But then I turned to look back at the road ahead and began to see a small cluster of buildings rising out from the mountainside.  Speed bumps, gate arms, and hawkers dotted the scene, this must certainly be the border crossing for my entry to Guatemala.  Fortunately, it was not difficult to locate the immigration office and after a few terse words with the officials inside, I was officially accepted into the country.  I returned outside to my bicycle, only to be accosted by an overly friendly gentleman who was more than happy to trade my Mexican pesos for his Guatemalan quetzales.  Although I knew that I had been slightly swindled, I had only exchanged a very small amount of cash and was anxious to continue on with my riding.  It was already getting to be early afternoon and I wanted to cover as much ground as possible today, hopefully finding a nice comfortable place to spend the evening, as the sky looked threateningly unpredictable.  I wove up through the haphazard two and three story edifices which were shoved right up against the road, casting dark shadows across the narrow path before me.  But it was only a small village, and within a few minutes I was breaking free from its chaotic grip and emerging, once again, out onto the towering mountainside, climbing ever higher.

I continued to rise for some short time thereafter, but then, unexpectedly, the road crested and began to slope downward.  Down, down, down, my bicycle sliced along through the moist underbrush which spilled out from the roadsides.  It was beautiful, well, the scenery too, but especially that feeling of cutting through the mists that rose ethereally from the pavement and the satisfaction of knowing that I was now in Guatemala.  I had escaped the United States, lived vibrantly through Mexico, and now I was on to a new chapter of my voyage.  My legs pumped forward with a renewed vigor, propelling me deeper and deeper into the mountains that surrounded me.  Then, as I looked far off towards the distance ahead, I began to feel like Frodo Baggins viewing his path through almost impassible terrain to Mount Doom.  A massive cobalt silhouetted ravine swallowed the highway before me as ominous black clouds swirled above.  This was the way to Huehuetenango?  Oh man, what had I gotten myself in to.  But there was no turning back now, and all I could do was smile and laugh inwardly at the rarity of my situation and wonder just how many people would ever see this world the way that I did right then or feel the true awe and intimidation that these cliffs inspired within me.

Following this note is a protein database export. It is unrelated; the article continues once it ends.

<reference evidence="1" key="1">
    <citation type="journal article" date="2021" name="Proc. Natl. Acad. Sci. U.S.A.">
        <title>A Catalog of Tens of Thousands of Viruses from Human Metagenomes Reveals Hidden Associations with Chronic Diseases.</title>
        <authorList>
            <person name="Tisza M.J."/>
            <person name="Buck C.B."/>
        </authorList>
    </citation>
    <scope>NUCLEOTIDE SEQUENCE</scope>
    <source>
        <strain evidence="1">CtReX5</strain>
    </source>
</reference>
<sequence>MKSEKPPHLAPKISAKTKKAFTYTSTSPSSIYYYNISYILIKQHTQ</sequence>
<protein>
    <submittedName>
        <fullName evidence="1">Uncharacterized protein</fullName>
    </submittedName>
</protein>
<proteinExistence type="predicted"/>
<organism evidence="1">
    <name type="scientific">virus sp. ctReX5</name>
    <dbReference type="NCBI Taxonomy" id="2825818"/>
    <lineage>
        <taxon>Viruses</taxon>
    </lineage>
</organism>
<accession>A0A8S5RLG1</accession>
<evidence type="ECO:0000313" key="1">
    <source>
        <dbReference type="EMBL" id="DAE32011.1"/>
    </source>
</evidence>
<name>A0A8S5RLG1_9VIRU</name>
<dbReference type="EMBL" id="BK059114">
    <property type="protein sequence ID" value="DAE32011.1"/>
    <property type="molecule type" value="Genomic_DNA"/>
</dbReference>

As I was engulfed in the gloom that lay deep at the base of the towering cliffs on either side, a ferocious cappuccino colored river roared off to my right.  For the next several hours I and the river would become well acquainted as we followed the carved valley for endless miles together.  I knew at the start of my day that it would be only a matter of time before the wrath of the dramatic blackened sky above was unleashed upon me, and then there it was.  The rains showered down in a heavy drizzle, quickly soaking through my cycling tunic and leaving a glistening sheen on the snaking road that disappeared around the contours of the ravine.  A constant uphill gradient beckoned me slowly deeper and deeper, and with it almost all signs of civilization seemed to fade away.  The already murky day began to give way to the obscurity of night and all around me bleak outlines of jagged mountain ranges glared down at me.  Fear and uncertainty began to seep through my blood.  I had been searching for a hotel, a guesthouse, a campsite, anything, for the past several hours, but to my chagrin it was all fruitless.  The ferocious river deep below me on one side and towering cliffs on the other completely precluded the option of camping, and as the rains persisted and the darkness settled, I could find no one in the surrounding landscape to ask for assistance.